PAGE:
The authors would like to thank Dr. Diego Cosmelli for insightful comments during the production of the present piece.
Agustí, A., García-Pardo, M. P., López-Almela, I., Campillo, I., Maes, M., Romaní-Pérez, M., et al. (2018). Interplay between the gut-brain axis, obesity and cognitive function. Front. Neurosci. 12:155. doi: 10.3389/fnins.2018.00155
Ahani, A., Wahbeh, H., Nezamfar, H., Miller, M., Erdogmus, D., and Oken, B. (2014). Quantitative change of EEG and respiration signals during mindfulness meditation. J. Neuroeng. Rehabilit. 11:87. doi: 10.1186/1743-0003-11-87
Aizawa, E., Tsuji, H., Asahara, T., Takahashi, T., Teraishi, T., Yoshida, S., et al. (2016). Possible association of bifidobacterium and lactobacillus in the gut microbiota of patients with major depressive disorder. J. Affect. Disord. 202, 254–257. doi: 10.1016/j.jad.2016.05.038
Allen, A. P., Hutch, W., Borre, Y., Kennedy, P. J., Temko, A., Boylan, G., et al. (2016). Bifidobacterium longum 1714 as a translational psychobiotic: modulation of stress, electrophysiology and neurocognition in healthy volunteers. Transl. Psychiat. 6:e939. doi: 10.1038/tp.2016.191
Avery, J. A., Drevets, W. C., Moseman, S. E., Bodurka, J., Barcalow, J. C., and Simmons, W. K. (2014). Major depressive disorder is associated with abnormal interoceptive activity and functional connectivity in the insula. Biol. Psychiat. 76, 258–266. doi: 10.1016/j.biopsych.2013.11.027
Babo-Rebelo, M., Richter, C. G., and Tallon-Baudry, C. (2016). Neural responses to heartbeats in the default network encode the self in spontaneous thoughts. J. Neurosci. 36, 7829–7840. doi: 10.1523/JNEUROSCI.0262-16.2016
Bagga, D., Reichert, J. L., Koschutnig, K., Aigner, C. S., Holzer, P., Koskinen, K., et al. (2018). Probiotics drive gut microbiome triggering emotional brain signatures. Gut Microbes 9, 486–496. doi: 10.1080/19490976.2018.1460015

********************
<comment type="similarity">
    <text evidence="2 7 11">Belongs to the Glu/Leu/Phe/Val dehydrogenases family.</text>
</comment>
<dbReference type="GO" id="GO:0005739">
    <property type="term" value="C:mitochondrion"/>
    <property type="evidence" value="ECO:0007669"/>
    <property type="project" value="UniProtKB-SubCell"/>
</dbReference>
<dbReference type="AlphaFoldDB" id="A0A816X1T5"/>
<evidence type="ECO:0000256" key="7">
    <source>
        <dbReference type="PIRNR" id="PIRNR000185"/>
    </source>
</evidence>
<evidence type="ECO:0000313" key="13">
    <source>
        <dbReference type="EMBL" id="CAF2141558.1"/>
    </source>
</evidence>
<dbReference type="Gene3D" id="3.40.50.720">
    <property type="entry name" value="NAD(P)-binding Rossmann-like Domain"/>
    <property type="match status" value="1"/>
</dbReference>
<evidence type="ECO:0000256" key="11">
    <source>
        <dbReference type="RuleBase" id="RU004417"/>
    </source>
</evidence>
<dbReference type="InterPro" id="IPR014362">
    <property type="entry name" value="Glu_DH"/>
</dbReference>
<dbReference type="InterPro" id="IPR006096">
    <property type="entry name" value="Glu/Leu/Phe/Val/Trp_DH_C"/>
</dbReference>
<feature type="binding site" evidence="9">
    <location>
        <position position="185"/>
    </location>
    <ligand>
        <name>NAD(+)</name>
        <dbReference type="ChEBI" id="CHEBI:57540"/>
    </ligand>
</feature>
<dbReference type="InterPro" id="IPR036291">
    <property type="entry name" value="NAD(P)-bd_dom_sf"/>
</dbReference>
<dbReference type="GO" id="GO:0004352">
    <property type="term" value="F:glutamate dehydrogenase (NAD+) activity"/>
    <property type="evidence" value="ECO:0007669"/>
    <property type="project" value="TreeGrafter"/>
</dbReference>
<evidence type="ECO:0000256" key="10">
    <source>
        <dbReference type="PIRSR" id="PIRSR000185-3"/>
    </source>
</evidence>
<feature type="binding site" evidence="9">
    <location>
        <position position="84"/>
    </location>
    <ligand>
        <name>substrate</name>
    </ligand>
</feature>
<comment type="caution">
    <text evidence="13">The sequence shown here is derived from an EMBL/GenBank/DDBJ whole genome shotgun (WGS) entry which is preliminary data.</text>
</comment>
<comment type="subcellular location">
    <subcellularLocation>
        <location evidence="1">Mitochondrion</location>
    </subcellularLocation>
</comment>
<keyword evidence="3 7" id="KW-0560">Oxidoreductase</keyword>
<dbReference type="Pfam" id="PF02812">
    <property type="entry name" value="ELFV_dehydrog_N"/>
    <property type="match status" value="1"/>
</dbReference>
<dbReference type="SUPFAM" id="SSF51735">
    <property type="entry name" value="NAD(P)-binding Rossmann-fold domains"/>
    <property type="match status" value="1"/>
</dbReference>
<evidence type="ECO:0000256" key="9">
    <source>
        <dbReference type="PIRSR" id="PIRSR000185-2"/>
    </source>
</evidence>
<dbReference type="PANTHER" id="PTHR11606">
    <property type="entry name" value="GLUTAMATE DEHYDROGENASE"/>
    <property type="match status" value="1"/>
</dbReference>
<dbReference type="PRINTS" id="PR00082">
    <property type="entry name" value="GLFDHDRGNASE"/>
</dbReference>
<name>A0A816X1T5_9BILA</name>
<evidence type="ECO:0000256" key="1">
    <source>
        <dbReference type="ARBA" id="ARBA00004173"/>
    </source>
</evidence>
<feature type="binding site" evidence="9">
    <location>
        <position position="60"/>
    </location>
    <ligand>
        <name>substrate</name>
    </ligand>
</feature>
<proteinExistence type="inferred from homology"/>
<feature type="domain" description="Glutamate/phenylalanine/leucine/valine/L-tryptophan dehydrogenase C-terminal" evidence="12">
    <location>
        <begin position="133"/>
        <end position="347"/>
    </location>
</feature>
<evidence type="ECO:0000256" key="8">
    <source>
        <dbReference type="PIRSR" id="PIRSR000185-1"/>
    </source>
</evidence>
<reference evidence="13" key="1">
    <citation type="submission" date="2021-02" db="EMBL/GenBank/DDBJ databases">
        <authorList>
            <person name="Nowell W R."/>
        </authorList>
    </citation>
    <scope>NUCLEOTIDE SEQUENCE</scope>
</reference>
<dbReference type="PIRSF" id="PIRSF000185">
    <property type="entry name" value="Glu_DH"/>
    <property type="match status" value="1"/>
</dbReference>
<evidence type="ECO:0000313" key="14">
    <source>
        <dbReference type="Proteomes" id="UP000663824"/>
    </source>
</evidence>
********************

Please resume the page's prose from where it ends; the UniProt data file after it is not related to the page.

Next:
Bailey, M. T., Dowd, S. E., Galley, J. D., Hufnagle, A. R., Allen, R. G., and Lyte, M. (2011). Exposure to a social stressor alters the structure of the intestinal microbiota: implications for stressor-induced immunomodulation. Brain Behav. Immun. 25, 397–407. doi: 10.1016/j.bbi.2010.10.023
Bercik, P., Park, A., Sinclair, D., Khoshdel, A., Lu, J., Huang, X., et al. (2011). The anxiolytic effect of bifidobacterium longum NCC3001 involves vagal pathways for gut–brain communication. Neurogastroenterol. Motil. 23, 1132–1139. doi: 10.1111/j.1365-2982.2011.01796.x
Bharwani, A., Mian, M. F., Surette, M. G., Bienenstock, J., and Forsythe, P. (2017). Oral treatment with Lactobacillus rhamnosus attenuates behavioural deficits and immune changes in chronic social stress. BMC Med. 15:7. doi: 10.1186/s12916-016-0771-7
Boehme, M., Van De Wouw, M., Bastiaanssen, T. F., Olavarría-Ramírez, L., Lyons, K., Fouhy, F., et al. (2019). Mid-life microbiota crises: middle age is associated with pervasive neuroimmune alterations that are reversed by targeting the gut microbiome. Mol. Psychiatry, Vol. 1. doi: 10.1038/s41380-019-0425-1
Boonstra, T. W., Daffertshofer, A., Roerdink, M., Flipse, I., Groenewoud, K., and Beek, P. J. (2009). Bilateral motor unit synchronization of leg muscles during a simple dynamic balance task. Eur. J. Neurosci. 29, 613–622. doi: 10.1111/j.1460-9568.2008.06584.x
Boonstra, T. W., Danna-Dos-Santos, A., Xie, H.-B., Roerdink, M., Stins, J. F., and Breakspear, M. (2015). Muscle networks: connectivity analysis of EMG activity during postural control. Scienti. Rep. 5:17830. doi: 10.1038/srep17830
Bravo, J. A., Forsythe, P., Chew, M. V., Escaravage, E., Savignac, H. M., Dinan, T. G., et al. (2011). Ingestion of lactobacillus strain regulates emotional behavior and central GABA receptor expression in a mouse via the vagus nerve. Proc. Nat. Acad. Sci. U.S.A. 108, 16050–16055. doi: 10.1073/pnas.1102999108
Chung, Y.-C., Jin, H.-M., Cui, Y., Kim, D. S., Jung, J. M., Park, J.-I., et al. (2014). Fermented milk of lactobacillus helveticus IDCC3801 improves cognitive functioning during cognitive fatigue tests in healthy older adults. J. Funct. Foods 10, 465–474. doi: 10.1016/j.jff.2014.07.007
Cosmelli, D., and Thompson, E. (2011). “Embodiment or envatment? Reflections on the bodily basis of consciousness,” in Enaction: Towards a New Paradigm for Cognitive Science, eds J. Stewart, O. Gapenne, and E. Di Paolo (Cambridge, MA: MIT Press), 361–385.